What's up for July?

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What's up for July?
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This month, I’ll be taking you on a guided tour of the moon.

Hello and welcome. I’m Jane Houston Jones with NASA’s Jet Propulsion Laboratory in Pasadena, California.

The moon has some great features that you can see with the unaided eye.

First, look for bright rays, or long white lines. These are streaming from impact craters on the moon’s surface.

These craters and their dramatic rays were created less than one billion years ago when asteroids or comets hit the moon.

Another really cool site you can see without a telescope is the Sea of Tranquility.

This is where the Apollo 11 astronauts took humankind’s first steps on the moon in 1969.

You won’t be able to see their footsteps or the flag they planted or the spacecraft, even with a telescope.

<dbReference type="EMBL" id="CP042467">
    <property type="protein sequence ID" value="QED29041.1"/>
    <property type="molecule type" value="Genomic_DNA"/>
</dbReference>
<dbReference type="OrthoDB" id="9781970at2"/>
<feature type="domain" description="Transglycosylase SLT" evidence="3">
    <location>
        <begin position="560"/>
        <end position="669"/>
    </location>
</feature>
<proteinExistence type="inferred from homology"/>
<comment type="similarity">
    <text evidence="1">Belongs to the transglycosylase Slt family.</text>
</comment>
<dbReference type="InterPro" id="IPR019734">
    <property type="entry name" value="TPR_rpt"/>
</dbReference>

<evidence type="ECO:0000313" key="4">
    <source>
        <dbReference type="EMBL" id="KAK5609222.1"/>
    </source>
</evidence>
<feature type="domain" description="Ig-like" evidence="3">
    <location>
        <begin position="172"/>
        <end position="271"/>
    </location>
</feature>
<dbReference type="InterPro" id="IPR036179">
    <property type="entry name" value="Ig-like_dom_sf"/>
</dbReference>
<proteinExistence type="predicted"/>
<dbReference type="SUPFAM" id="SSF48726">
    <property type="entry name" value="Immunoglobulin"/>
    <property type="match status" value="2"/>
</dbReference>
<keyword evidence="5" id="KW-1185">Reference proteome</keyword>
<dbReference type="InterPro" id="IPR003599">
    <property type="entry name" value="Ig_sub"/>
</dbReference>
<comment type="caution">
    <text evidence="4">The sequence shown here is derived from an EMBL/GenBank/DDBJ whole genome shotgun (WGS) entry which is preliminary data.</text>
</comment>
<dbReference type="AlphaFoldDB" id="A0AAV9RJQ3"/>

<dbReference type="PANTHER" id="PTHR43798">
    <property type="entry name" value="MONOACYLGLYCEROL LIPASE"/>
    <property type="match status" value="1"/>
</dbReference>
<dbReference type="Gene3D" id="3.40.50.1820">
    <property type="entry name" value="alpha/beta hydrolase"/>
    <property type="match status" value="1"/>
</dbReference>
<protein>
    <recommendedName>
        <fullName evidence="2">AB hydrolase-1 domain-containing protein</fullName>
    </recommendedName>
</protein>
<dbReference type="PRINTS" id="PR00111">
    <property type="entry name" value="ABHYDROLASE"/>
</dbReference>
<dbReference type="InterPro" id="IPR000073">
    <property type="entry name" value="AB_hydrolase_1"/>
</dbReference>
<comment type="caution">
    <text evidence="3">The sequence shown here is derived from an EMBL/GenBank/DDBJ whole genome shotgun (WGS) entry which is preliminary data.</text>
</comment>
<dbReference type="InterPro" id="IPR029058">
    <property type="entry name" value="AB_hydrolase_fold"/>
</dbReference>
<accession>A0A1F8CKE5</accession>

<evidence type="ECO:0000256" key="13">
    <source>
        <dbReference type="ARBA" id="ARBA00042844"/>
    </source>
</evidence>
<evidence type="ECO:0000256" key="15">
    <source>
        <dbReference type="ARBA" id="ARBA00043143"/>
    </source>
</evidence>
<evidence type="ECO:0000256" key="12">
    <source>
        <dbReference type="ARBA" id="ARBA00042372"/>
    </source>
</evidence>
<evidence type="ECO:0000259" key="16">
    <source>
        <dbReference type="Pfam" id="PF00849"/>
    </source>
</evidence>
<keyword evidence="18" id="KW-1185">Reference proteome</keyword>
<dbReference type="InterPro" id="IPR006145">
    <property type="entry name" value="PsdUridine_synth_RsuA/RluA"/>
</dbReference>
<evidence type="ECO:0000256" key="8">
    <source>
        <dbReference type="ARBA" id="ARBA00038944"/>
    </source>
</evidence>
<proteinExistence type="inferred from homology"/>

Now here are some facts about the moon.

It takes about 29 days to go around the Earth once, and it also takes the moon about 29 days to spin once on its axis. 

This means we always see the same side of the moon.

As the moon orbits Earth, the portion we see illuminated changes.

We call these changes phases.

The first phase, called the new moon, is  just a sliver and difficult to see at first, but each night it gets bigger and brighter.

The next phase is called the first quarter moon because it has traveled one quarter of its 29-day orbit. 

It’s the easiest phase to observe. It rises at noon and sets at midnight.

A full moon is the next phase.

The moon is behind Earth in space with respect to the sun,

The last quarter moon follows the full moon.

Each night it rises later, and we see less of it. 

We’ll have more to say about the moon next month, plus meteors and Mars.

To learn more about all of NASA’s missions, visit www.nasa.gov .

You can email me questions, get a moon map or sky charts at education.jpl.nasa.gov .

Just click on the What’s Up button.

That’s all for this month. I’m Jane Houston Jones.

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